Wednesday, May 13, 2015

5.13.2015 Tennessee Civil War Notes



         13, Rumors of slave rebellion in Bradley County

... Last night the negroes [sic] were to have an insurrection -- so it was reported....

Diary of Myra Adelaide Inman, p. 95.

13, Prospects of Enfield rifle manufacturing in Nashville

Nashville, May 13, 1861

To Irby Morgan, Esq., care of Hon. W. P. Chilton, Montgomery, Ala.

Dear Sir: Since writing your yesterday, I have received by express, without any advices, an Enfield rifle, which, I presume, has been sent me by Judge Chilton. It is the most superior arm for a soldier. I do not think it can be improved. It is simple, strong, and light. I scan have them made here just as good as the sample, and I can find all the material necessary right in our own city. Every piece of machinery necessary can be contracted for here also, as well as at any other place in the world, and, if need be, I can certainly get as many workmen from England as I want, or even from Yankeedom.

I will send you samples of our [percussion] caps to-day.

In haste,

S. D. Morgan

How It Was, pp. 168-169.


            13, Correspondence from Col. J. G. Parkhurst to Military Governor Andrew Johnson relative to the arrest of prominent citizens in Murfreesboro

Murfreesboro May 13 1862

To Gov. A Johnson

I have arrested all the persons named[1]. Shall I send them to Nashville or hold them here. [sic] If sent to nashville [sic] I hope they will not be released on bonds. Bonds wont [sic] preserve life nor stop this rebellion. I also hope the two old Heads[2] you have from this city will be forwarded to a Colder [sic] Climate [.]

J. G. Parkhurst

Papers of Andrew Johnson, Vol. 5, p. 387.

            13, Provost-Marshal's requirement for passes for civilians to ride the E T &G railroad


Knoxville, Tenn., May 13, 1862.

J. H. HUFF, Depot Agent, Red Clay, Ga.:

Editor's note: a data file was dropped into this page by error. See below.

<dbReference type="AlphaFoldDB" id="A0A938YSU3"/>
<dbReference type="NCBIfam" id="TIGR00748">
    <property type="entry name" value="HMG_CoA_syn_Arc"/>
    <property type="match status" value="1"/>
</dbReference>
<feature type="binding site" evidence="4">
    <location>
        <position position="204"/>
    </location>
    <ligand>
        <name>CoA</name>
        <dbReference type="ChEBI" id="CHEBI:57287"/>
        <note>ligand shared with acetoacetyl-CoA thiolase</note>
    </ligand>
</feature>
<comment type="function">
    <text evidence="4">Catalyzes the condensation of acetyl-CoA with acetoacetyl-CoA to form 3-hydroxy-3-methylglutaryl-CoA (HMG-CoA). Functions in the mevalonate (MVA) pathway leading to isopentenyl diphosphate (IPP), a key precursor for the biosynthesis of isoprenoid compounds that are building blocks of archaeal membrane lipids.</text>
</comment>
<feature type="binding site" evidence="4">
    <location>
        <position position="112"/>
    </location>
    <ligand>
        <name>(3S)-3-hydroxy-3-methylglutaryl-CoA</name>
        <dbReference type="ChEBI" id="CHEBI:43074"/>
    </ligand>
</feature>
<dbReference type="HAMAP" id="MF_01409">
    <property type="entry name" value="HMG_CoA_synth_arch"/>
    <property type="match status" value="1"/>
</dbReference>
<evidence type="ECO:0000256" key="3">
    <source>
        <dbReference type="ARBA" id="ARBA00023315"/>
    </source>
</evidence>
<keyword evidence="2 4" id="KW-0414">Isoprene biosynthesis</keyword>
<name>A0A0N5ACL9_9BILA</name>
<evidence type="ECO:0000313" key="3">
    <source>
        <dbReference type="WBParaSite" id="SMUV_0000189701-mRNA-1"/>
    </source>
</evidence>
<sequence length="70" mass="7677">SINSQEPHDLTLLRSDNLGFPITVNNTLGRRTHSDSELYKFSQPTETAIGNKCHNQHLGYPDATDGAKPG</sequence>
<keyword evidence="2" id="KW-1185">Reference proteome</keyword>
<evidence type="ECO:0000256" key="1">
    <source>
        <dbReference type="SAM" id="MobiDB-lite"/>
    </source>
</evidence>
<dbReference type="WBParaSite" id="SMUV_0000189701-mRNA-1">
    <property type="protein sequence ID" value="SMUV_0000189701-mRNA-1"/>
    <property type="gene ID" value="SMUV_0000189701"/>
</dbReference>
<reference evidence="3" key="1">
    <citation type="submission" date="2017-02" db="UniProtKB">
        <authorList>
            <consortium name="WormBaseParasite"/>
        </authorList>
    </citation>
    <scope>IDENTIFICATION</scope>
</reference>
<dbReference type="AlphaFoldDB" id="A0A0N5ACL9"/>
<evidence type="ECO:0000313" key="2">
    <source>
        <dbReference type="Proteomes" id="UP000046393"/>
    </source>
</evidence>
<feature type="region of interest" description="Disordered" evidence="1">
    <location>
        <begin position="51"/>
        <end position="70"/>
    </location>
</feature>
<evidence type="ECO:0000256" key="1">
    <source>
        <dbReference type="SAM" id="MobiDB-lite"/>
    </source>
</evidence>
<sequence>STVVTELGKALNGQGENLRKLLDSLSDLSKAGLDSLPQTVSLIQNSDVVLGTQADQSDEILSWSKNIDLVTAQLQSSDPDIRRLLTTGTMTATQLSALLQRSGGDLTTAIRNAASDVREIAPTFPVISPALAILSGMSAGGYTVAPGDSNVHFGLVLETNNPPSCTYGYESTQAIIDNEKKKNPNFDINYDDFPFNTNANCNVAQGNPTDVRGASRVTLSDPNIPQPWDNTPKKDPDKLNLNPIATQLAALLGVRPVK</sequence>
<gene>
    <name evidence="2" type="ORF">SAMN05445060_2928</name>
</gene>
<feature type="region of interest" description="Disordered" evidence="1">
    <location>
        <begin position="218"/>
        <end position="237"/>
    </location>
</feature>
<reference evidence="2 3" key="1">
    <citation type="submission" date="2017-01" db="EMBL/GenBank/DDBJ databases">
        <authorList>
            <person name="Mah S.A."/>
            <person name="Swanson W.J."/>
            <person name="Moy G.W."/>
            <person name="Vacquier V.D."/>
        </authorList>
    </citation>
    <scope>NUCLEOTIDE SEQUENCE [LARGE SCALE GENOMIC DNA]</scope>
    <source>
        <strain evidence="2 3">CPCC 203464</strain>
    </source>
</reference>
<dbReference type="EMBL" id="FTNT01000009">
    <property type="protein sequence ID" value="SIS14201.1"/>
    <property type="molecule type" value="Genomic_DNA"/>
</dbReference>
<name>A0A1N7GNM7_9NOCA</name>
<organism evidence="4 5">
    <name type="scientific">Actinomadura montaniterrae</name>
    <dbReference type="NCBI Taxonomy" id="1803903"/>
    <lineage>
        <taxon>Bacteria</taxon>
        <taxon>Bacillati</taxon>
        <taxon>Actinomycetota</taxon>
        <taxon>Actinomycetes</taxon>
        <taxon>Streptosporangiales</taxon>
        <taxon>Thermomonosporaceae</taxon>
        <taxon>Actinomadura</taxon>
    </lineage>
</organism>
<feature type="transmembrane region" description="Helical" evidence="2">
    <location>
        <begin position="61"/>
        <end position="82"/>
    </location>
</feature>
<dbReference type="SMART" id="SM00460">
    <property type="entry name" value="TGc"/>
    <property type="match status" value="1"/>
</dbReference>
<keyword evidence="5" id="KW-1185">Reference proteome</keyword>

Citizens of your State wishing to visit any station on the East Tennessee and Georgia Railroad south of this place can do so upon your written certificate of their loyalty to the Confederate Government.

W. M. CHURCHWELL, Col. and Provost-Marshal.

OR, Ser. II, Vol. 2, p. 1426.

            13 Kate Carney's thoughts on arrest of political prisoners, small pox and the search for illegal weapons in Murfreesboro

The citizens that were arrested yesterday were sent off on the train to Nashville, including Dr.'s Basket, King, & Robert Wendle, leaving quite a small number of physicians in town, and I don't know what we would do if the small pox should break out, for it [is] already here, we know of two cases among the Yankees, and there is no telling how many more there are that we do not know about. They had these two cases placed in a house on Main St. and gave out they were sick Confederates, thinking the ladies of the place would flock to see them, & sure enough one lady went & was much frightened, as well as shocked when she found what was the matter with them. Some thought the Yankees took that means to spread it through out this place. Cousin Henry Tilford ate dinner with us today. Said he had lost his pass, & they refused to give him another, & that is what he gets for taking the oath. Bettie, Jennie, & I went over to Mrs. Lewis Maney, while there Mrs. Hancocke & Miss Annie Murfree, also Mrs. David Maney & Miss Sallie Belle. We came away soon after the latter arrived, met Helen just at the fence, & persuaded her to return home with us. We then concluded to walk up to see Mrs. Henderson, but we saw about 20 armed ruffians coming down the street, so we concluded to stop in to see Mrs. Pritchet, as we have been intending paying them a visit for some time. We had just started to go when several of those scoundrels came to search the house, I gave them a most scornful look & passed out. They searched every house in town & got a few old shot guns, & an old pistol from here, but should they attempt loading it as it is now, woe be unto them, which I hope they will do. As I saw an officer this evening riding down the street trying to show off, I wished from the bottom of my heart, the horse would throw him & break his neck, & I can't believe it is much of a sin either, but, must we blame the Yankees for trying to show off when some young ladies were out on horse back, also trying to cut a dash, without even an escort. I sent them word they had better mind, or the Yanks would insult them, for, it was the Misses Duffers. I don't know how they took the message, & I don't care. When we arrived at Aunt Tildy Henderson's the soldiers were ransacking her house, pretending to search. She looked very sad, but who could be otherwise here now, for it seems the silver lining to "the dark cloud that hovers" over our land will never be seen. The news came that Norfolk & Portsmouth have fallen into the hands of the enemy & that our gun boat "Merrimack" was blown up by our own people to help it from falling into the hands of the Federals. If something (almost a miracle) is not done soon, we shall have to yield our hearts up to despair.